Choosing the right mobile application approach can be difficult. Trying to weigh up the strengths and weaknesses can be challenging. Should you choose Hybrid? Native? Or Cross platform? Or what do those terms even mean?
A little thought and consideration up-front can really help you later down the line, hopefully this guide will help!
In order to get a high level view of
A Native Cross Platform development framework offers the same as the Hybrid approach. However it cuts HTML and CSS from the equation and allows the packaged app to talk directly to the mobile Operating System. This offers two advantages over hybrid. Firstly the apps can use native User Interface controls (rather than mimiced ones), this can make development easier since there is consistency in devices and the applications will potentially run faster (since there is less processing to perform).
A Fully Native approach uses Apples and Googles original tools respectively to specifically target the mobile device. They are developed stand alone and use different languages and development environments in each context.
how web wrapper mobile app frameworks work
There are 4 main points to consider when choosing your mobile development platform.
The first thing you need to think about is how fast the application needs to be. The fastest execution will typically come from true native apps written in Java (Android) and Swift (IOS). Following close on; then native cross platform and finally Hybrid. It’s worth noting that the difference in speed may be trivial for the majority of apps and may only be important if developing games. The golden figure for speed when it comes to mobile app development is 60fps. Anything less; and to the eye it will look ‘laggy’. Usually hybrid choices do not reach this golden figure.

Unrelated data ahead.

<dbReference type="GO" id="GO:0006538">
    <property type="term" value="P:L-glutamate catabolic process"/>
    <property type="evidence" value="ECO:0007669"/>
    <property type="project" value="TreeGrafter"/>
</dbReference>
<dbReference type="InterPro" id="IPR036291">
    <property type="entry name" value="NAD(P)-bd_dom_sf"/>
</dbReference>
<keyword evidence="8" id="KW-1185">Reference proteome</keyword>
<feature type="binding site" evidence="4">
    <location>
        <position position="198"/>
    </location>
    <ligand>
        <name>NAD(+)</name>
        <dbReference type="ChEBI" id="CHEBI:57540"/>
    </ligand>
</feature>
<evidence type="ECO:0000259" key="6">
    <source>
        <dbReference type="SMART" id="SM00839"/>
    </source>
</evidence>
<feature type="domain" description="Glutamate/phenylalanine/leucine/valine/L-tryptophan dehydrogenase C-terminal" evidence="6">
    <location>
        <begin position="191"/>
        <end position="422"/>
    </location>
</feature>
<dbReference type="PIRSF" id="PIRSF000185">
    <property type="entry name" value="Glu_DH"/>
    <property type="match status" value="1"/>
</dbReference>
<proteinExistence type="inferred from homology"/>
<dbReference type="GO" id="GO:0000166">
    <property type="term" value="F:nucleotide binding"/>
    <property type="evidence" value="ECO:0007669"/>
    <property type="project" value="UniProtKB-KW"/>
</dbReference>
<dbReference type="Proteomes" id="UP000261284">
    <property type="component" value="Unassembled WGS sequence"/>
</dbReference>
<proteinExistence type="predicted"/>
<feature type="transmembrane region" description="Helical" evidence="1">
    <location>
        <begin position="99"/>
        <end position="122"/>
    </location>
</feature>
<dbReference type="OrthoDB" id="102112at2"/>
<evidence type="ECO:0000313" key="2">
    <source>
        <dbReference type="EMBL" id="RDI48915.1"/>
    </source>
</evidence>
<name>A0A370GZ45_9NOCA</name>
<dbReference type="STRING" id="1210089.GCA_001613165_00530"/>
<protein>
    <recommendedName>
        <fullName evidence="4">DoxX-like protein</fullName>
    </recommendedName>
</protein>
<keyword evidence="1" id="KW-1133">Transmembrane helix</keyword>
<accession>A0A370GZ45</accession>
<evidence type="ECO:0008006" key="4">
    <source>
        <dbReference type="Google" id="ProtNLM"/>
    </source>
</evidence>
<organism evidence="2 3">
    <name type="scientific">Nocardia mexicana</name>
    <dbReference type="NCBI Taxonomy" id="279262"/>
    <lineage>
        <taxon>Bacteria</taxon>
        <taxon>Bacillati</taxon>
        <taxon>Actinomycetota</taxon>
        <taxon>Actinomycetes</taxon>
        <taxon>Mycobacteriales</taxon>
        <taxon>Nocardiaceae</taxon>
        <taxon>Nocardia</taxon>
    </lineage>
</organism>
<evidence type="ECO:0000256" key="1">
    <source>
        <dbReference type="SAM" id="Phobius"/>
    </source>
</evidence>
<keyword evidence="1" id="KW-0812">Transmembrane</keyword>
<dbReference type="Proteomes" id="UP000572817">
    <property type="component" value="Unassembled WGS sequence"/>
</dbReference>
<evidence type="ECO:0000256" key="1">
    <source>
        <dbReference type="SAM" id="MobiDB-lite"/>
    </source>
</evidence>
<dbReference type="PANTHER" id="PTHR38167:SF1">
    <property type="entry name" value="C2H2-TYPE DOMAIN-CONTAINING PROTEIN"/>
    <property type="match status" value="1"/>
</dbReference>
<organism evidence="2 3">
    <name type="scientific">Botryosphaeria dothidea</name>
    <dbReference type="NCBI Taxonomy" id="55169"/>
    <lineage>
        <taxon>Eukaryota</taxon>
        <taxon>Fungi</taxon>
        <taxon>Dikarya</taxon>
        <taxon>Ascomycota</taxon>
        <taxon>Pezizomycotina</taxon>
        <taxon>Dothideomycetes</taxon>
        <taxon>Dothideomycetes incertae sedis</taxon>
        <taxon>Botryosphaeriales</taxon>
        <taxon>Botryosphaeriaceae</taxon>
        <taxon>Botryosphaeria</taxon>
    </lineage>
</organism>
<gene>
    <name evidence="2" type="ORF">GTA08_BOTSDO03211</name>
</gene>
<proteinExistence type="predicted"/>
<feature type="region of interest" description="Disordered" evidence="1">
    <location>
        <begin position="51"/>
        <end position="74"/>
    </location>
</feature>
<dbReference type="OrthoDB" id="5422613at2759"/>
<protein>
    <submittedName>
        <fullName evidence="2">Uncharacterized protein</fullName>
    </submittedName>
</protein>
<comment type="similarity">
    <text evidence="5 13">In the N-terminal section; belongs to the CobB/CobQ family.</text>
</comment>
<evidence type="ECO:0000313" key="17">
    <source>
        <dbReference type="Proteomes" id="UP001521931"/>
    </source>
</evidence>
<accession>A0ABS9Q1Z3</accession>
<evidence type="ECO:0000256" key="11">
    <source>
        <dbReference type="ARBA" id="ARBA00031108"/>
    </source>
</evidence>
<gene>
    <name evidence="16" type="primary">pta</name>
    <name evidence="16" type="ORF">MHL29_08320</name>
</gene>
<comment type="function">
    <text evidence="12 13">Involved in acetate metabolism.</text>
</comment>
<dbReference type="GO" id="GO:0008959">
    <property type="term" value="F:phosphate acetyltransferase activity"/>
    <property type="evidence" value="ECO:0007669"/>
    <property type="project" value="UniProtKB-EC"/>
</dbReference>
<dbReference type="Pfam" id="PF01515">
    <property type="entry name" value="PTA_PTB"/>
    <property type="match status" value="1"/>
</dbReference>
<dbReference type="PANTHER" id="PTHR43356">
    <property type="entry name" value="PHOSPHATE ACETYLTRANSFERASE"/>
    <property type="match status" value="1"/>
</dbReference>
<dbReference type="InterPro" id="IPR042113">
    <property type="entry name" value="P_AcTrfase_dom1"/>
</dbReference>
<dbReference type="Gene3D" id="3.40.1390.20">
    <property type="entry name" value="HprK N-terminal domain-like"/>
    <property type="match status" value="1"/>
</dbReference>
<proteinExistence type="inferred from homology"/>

If you build cross platform apps there may be features specific to each device that don’t yet have support from cross platform and hybrid frameworks. Generally as time progresses features will be added by the mainatainers of these frameworks but there will be a delay.
By choosing to shop outside of the officially supported mobile development frameworks (Android Studio/XCode) you introduce slightly more risk since you are putting more layers of abstraction between the target platform and the code that is running on it. This may not be a problem but it’s worth looking into the support contracts that any of the Hybrid or Cross platform framework developers offer. Try looking around on line and researching problems people have had with frameworks before proceeding and making your choice.
It’s worth thinking about the current development expertise you either already have in-house or can easily access externally. If you have a lot of web developers already then Hybrid options offer the ability to leverage cost savings because it takes less time for them to learn.
Using cross platform code is useful to allow code sharing and thus significantly reduce the cost of development.
There are tons of players in this space. But the ones that come up time and time again are the Cordova family of frameworks.
install cordova /asssets/ create target:android
And hey presto we have a mobile app! Clearly this is insanely simple because almost no immediate knowledge is needed about mobiles specifically to get started, herein lies the beauty of a web wrapper.